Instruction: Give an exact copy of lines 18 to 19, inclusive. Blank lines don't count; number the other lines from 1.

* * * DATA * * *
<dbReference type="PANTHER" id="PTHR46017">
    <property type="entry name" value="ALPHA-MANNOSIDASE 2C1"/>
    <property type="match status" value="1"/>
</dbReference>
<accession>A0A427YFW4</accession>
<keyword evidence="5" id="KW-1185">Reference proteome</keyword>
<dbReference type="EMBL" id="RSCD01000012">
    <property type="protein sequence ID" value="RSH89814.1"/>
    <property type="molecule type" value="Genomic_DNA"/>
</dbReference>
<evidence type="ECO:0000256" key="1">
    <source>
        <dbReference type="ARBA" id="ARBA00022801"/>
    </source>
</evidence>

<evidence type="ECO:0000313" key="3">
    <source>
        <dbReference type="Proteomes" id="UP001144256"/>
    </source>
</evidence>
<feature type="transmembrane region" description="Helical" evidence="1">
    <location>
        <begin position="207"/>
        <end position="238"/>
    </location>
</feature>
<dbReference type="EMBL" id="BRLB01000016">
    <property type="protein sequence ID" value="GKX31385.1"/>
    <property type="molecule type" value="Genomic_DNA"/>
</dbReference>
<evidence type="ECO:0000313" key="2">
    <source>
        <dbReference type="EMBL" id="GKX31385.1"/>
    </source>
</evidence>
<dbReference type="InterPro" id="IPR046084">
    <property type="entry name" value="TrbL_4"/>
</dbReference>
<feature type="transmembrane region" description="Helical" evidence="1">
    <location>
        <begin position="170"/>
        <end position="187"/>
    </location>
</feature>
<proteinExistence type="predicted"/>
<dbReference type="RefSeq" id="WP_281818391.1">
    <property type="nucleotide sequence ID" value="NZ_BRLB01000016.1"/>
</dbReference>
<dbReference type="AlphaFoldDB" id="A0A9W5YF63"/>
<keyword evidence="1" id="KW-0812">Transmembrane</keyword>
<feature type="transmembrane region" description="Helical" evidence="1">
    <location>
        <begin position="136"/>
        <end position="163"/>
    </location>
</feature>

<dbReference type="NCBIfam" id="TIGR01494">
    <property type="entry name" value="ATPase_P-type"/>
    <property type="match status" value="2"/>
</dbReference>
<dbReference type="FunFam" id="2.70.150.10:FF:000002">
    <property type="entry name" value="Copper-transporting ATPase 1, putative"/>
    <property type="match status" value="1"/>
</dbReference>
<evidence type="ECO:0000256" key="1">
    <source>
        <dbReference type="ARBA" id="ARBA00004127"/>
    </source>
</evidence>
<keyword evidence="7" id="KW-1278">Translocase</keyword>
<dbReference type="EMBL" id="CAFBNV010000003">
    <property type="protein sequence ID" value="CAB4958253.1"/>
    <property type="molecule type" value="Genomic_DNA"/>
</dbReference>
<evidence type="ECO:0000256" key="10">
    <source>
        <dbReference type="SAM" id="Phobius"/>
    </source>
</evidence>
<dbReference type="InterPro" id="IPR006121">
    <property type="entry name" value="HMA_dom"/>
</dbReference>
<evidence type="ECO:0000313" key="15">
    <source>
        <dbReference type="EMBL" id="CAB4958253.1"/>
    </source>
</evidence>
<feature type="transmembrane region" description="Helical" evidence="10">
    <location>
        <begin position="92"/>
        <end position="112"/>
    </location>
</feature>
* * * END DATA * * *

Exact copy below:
        <dbReference type="Proteomes" id="UP001144256"/>
    </source>